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Ontario Soon to Require Mandatory Energy Audits


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Stuart Laidlaw, Staff Reporter - TheStar.com

Convincing people to leave high-paying jobs in the construction industry to instead wander through older homes looking for possible retrofits was a tough sell during the boom years.

Not any more.

In fact, home energy auditors bracing for an eight-fold increase in business in coming years, thanks to new rules requiring that all houses being sold get such an inspection, are recruiting some of those hurt by the economic downturn.

"I am very excited about this. We have a real opportunity to create some green-collar jobs, if I can call them that," says Vladan Veljovic, president of Greensaver, one of Ontario's oldest energy auditing firms.

To read more at The Star.com, click here.

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I think the idea has merit, but they sure have left a bunch of holes in it. The auditor will help with the grants and tax incentives? For who, the buyer or the seller? How is the buyer going to benefit from the seller getting an audit and/or incentives? How much is that going to slow down an already down market? Having done the paperwork required for CDBG projects, I would charge at least as much for the administration work as I would for the inspection, there is no way I would lug all that gear around for $150 and even less of a chance that I'd mess with all that red tape for that kind of coin. Those are two very different skillsets and the auditor is only getting compensated for one of them at those rates. Then there is the conlfict of interest problems associated with auditors/inspectors recommending repairs or upgrades and then assisting with the funding. Kinda sounds like the sleazy broker games that got us into this mess in the first place. The only thing they got right is that when all the experienced construction folk start doing audits, the quality of construction will go down, the number of defects will rise, there will be more issues for the inspectors to find, and the system will be self perpetuating.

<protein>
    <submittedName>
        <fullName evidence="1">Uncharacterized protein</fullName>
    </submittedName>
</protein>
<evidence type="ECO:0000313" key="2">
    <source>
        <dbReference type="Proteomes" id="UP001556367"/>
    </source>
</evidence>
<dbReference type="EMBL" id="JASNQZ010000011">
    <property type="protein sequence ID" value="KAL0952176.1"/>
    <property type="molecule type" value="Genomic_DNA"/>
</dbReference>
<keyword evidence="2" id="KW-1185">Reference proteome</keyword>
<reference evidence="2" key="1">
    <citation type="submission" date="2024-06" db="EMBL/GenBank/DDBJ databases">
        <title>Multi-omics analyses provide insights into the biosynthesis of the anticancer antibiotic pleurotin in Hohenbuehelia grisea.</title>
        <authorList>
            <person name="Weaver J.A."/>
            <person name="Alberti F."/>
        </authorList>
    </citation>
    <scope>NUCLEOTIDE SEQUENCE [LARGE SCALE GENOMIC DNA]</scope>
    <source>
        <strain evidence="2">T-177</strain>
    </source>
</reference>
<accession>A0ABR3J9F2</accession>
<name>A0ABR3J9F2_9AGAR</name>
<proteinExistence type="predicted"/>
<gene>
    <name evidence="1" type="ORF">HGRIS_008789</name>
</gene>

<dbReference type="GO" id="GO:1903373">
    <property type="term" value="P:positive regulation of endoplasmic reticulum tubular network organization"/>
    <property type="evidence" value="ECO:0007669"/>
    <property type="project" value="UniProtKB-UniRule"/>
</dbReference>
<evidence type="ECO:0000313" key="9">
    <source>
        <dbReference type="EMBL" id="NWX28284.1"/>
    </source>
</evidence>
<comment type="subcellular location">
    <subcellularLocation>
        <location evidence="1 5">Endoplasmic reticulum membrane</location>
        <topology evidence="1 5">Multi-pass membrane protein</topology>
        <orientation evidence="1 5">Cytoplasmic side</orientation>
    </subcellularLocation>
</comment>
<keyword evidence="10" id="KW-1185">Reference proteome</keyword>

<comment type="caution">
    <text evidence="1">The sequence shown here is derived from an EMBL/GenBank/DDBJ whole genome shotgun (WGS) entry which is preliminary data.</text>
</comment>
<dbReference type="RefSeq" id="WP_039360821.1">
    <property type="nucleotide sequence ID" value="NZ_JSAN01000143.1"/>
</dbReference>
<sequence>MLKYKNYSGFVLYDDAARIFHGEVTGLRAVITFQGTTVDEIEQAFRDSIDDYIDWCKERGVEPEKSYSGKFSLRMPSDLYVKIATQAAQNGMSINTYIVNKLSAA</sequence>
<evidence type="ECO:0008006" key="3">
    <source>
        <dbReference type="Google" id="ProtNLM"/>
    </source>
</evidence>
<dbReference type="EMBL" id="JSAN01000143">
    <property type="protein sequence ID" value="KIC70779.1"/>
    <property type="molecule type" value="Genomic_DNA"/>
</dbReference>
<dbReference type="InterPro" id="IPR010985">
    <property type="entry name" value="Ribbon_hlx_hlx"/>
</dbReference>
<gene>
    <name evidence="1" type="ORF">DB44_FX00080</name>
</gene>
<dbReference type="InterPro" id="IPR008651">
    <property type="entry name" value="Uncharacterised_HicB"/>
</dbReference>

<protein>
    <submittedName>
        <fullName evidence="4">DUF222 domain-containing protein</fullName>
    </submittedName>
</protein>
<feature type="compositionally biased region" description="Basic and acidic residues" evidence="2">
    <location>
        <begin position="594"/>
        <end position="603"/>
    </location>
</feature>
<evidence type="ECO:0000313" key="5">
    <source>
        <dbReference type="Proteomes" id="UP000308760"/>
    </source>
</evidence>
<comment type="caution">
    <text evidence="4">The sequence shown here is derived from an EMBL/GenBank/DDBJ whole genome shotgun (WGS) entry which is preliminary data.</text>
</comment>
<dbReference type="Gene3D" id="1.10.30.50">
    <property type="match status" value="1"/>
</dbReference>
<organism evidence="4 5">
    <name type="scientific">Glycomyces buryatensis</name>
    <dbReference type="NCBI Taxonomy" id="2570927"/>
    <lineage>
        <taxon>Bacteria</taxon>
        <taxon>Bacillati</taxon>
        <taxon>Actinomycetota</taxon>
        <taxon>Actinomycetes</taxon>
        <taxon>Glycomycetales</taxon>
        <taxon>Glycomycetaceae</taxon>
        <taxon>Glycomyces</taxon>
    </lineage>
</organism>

It would make a lot more sense to require a home inspection for government backed loans, and then expand on that after the bugs have been worked out and there are enough sales to support the inspectors out there. Add meaningful tax incentives for the buyers to make energy efficient improvements, and you might actually improve the market conditions and reduce energy consumption.

Tom

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there is no way I would lug all that gear around for $150 and even less of a chance that I'd mess with all that red tape for that kind of coin. Those are two very different skillsets and the auditor is only getting compensated for one of them at those rates. Then there is the conlfict of interest problems associated with auditors/inspectors recommending repairs or upgrades and then assisting with the funding.

The energy guys get $300, the gov't refunds $150 back to the client. The conflict of interest problems are real, as we learned last week with the UFFI issue here.

-Brad

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The energy guys get $300, the gov't refunds $150 back to the client. The conflict of interest problems are real, as we learned last week with the UFFI issue here.

-Brad